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How to Build Your Own Virtual Workout for You and Your Friends

Working out with others has proven benefits to boost your fitness, but what if you can't get together in person? Get-Fit Guy, a certified Group Fitness Leader, walks you through three ways to plan virtual workout sessions for yourself and your friends.

By
Brock Armstrong
5-minute read
Episode #518
The Quick And Dirty
  • Exercising with other people can make you feel more energetic and calm.
  • The competitive aspect of exercising with others can make you work out harder than you might alone. 
  • Group fitness has added health benefits that go beyond exercising alone.
  • Using online chat platforms to allow you to exercise with others is a great way to work out together apart.

Whether it is because one of you has moved across the country or because there's a global pandemic keeping you apart, you may miss gettin’ your sweat on with friends and fellow fitness enthusiasts. And while we all have access to a never-ending supply of online, virtual, or otherwise impersonal workouts, it’s just not the same without friends. 

Even if we are on opposite sides of the planet, we're still able to connect virtually.

That's where video or audio conferencing technology comes in. Even if we are on opposite sides of the planet, we're still able to connect virtually via apps like Skype, Zoom, FaceTime, Hangouts, Meet, Team, GoToMeeting, Connect, and the list goes on.

Yes, I know many of us already spend too many hours on those platforms for work. But that's all the more reason to use them to enhance our physical health and mental wellbeing rather than just as a way for your boss to make sure you are being productive and not playing Kwazy Cupcakes all day.

Social benefits of exercise

A scientific study published in the International Journal of Stress Management attempted to determine if the stress-reducing benefits of exercise are improved by exercising with others rather than alone.

Participants in this study exercised on a laboratory stationary bicycle for 30 minutes at moderate intensity either alone or with another person. A series of ANOVA procedures (analysis of variance) revealed that participants generally felt more energetic, calm, and less tired after any type of exercise (alone or with someone else). When exercising with someone else, the participants reported more calmness but also more tiredness.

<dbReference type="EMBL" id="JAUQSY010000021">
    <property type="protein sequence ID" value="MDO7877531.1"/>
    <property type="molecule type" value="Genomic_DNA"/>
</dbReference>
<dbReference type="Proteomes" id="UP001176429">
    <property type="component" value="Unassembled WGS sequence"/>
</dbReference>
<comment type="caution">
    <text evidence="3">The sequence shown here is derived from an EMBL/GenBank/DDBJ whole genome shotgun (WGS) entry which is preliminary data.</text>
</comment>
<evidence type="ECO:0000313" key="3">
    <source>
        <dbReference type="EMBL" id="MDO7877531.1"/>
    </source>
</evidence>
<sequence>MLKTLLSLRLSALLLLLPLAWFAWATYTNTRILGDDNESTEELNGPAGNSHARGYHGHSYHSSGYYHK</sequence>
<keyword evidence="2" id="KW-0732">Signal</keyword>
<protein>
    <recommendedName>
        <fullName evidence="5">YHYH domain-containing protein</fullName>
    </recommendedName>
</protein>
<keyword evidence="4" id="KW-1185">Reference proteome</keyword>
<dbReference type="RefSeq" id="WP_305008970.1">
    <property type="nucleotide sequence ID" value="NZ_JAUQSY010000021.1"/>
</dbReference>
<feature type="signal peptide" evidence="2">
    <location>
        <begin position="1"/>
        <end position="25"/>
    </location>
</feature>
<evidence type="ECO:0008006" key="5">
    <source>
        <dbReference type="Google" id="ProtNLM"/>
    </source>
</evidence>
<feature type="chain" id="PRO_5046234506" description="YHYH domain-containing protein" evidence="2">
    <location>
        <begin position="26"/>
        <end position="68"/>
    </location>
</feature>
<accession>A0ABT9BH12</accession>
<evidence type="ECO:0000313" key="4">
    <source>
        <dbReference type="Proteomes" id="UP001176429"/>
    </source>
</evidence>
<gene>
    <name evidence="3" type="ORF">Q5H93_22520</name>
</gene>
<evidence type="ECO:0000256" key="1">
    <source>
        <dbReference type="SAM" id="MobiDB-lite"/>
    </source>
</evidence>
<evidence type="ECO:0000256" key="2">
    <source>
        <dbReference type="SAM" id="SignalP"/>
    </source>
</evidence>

The explanation the researchers came up with for the “more tiredness” factor was that there was a competitive aspect introduced when another person was present during exercise which led the participants to work out harder. So, more calmness and a better workout—sign me up!

More calmness and a better workout—sign me up!

Another study from 2016 found that “among older Japanese adults, although exercising alone and exercising with others both seem to have health benefits, increased frequency of exercise with others has important health benefits regardless of the total frequency of exercise.”

How does exercising virtually with friends fit into all this? I couldn't find any studies on whether or not exercising with a friend via a virtual portal conveys the same benefits as exercising with them in person, but I think it is safe to say that having your friends online to inspire and motivate you won't cause you any harm.

So, with this all in mind, here are some examples of how I, a certified Group Fitness Leader, think you can use these productivity platforms to make working out more fun and sociable.

Virtual Fitness Simon Says

When I was leading my group fitness classes back in the early 2000s, one of my favorite workout games to play was to get a group of clients together in a park or field and play a game of Fitness Simon Says. This is how we did it.

  • Everyone in the group is assigned a number.

  • Starting with person number one, cycle through the entire group for a specific amount of time (usually 20 or 30 minutes).

  • When it's your turn, shout out something like “Twenty walking lunges per side!” or “Forty jumping jacks!” or, if you want to be really unpopular, “Twenty burpees!”

  • The only rule is “no repeats.” If someone takes your exercise idea, you have to think of another one quickly.

It is amazing how fast time flies when you're doing an exercise, listening for the next one, and trying to think of something to shout out that hasn’t already been taken.